Saturday, June 23, 2012

Interesting News Bites from Asia

TAIWAN:  TAPCPR, the Taiwan Alliance to Promote Civil Partnership Rights, has announced that it will deliver a same-sex partnership bill to the Legislative Yuan (the Taiwanese legislature) in July of 2012.  TAPCPR has been advocating for a change in the current civil law since 2009.  Its bill will be three-pronged, covering a partnership system, legalization of same-sex marriage, and modernization of the current family code.

A same-sex marriage bill has been proposed before in Taiwan, but it met a major hurdle.  This because, according to Taiwanese law, family members of one spouse are automatically bound by law to become relatives of the other spouse's family.  The subsequent conflict over the implementation of family inheritance laws has effectively stalled that bill since 2003.
The new partnership bill, however, focuses solely on the union of two people, specifically removing the couple's families from the equation.

We'll hope for the best for the future of the bill!

...but making women cover their faces is perfectly all right...
MALAYSIA:  On a more disgusting note, Mashitah Ibrahim, a Deputy Minister of Malaysia, assured the Malaysian Senate that being LGBT is against Islam and, because Islam is the official religion of the country, being LGBT is also against the Malaysian constitution.

When asked by a senator if it was right for the government to respond to LGBT issues using religious doctrine, Ibrahim replied that the LGBT community is not protected by the constitution.  "Article 8 of the Federal Constitution says there must be no discrimination of citizens in terms of religion or sex. 'Sex' has never been interpreted to mean sexual orientation; it has always been interpreted to mean either male or female, and they are [the only ones] protected by the constitution."

Malaysian human rights groups fired back, however, saying that Malaysia risks being the laughing stock of the world if it continues to hold on to such outdated concepts.

This follows this week's message from Malaysian deputy education minister Mohd Zarkashi, telling parents to look out for the signs of "LGBT tendencies" in youth.  He said parents must "prevent youngsters from experimenting and making a choice of this unnatural practice as a lifestyle later on."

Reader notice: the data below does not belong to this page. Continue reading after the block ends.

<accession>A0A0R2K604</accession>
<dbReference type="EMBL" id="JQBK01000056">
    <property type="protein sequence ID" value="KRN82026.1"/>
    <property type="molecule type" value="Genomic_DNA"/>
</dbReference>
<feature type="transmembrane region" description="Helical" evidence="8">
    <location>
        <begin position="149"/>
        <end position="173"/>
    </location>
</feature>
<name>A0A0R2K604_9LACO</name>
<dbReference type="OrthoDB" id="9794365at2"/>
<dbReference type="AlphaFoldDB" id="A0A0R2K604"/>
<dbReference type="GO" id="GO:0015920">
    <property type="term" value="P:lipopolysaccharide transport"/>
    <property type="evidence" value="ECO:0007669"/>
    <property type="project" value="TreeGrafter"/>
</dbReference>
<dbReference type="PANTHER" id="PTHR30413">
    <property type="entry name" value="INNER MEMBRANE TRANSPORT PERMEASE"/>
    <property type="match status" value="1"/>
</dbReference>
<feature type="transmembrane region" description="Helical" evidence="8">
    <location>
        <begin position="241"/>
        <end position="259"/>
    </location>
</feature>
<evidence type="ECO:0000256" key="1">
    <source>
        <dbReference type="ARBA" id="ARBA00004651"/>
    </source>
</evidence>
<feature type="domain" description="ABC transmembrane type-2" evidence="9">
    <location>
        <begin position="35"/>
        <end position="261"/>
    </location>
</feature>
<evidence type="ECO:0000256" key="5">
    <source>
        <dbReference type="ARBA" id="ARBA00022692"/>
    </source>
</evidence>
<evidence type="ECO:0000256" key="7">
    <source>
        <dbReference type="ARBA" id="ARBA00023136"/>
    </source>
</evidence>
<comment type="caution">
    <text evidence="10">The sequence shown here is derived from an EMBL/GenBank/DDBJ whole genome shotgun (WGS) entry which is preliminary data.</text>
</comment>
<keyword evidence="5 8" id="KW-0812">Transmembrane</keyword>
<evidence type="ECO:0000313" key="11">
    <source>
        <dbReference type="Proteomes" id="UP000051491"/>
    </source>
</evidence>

I say we should airdrop a few million updated human sexuality science textbooks across Malaysia so the people can get some real education, rather than knuckle-dragging religious gobbledygook.  On second thought, the morality police would probably just round up all the books and burn them.

Ahhh the beauty of religion.  That's quite a "democracy" you've got there, Malaysia.

Ho Chi Minh City
VIETNAM:  This one threw me for a loop because it kinda came out of the blue.  The Vietnamese Ministry of Justice has directed relevant agencies in the country, including the country's top law school and the Vietnamese Supreme Court, to gather opinions about amending the Family Law in order to potentially allow same-sex marriages.

The Ministry has already held meetings in Ha Noi and Ho Chi Minh City to discuss the provisions that will need to be amended in the law if they decide to move forward with it.  The issue is scheduled to be discussed in the National Assembly in 2013.

There's no guarantee a bill will be presented, or that if one is presented it won't get stuck in committee for ten years, but Go Vietnam!  This is progress!

THAILAND:  I have been unable to find any relevant updates concerning the same-sex marriage draft bill that was supposedly submitted to Thai Parliament in late 2011.

For some reason (this is just my observation here), it seems that whenever same-sex partnership legislation is submitted in any Asian country, it takes ages to move.  Taiwan's had a proposal since 2003...the legislation hasn't moved forward.  Nepal's Supreme Court ordered recognition of same-sex marriage there in legislation has moved forward.  Cambodia's king announced in 2004 that he supports legislation to legalize same-sex marriage there...nothing has moved forward since then.

Do the legislatures of Asian countries typically move so slowly on everything?  In Europe we can see bills drafted, submitted, debated, then voted into law all within a four or five month span.  Asia come on, let's get the ball rolling already!

(If you do happen to know the status of the Thai same-sex marriage bill, please feel free to give an update in the comment field below.  Thanks!)


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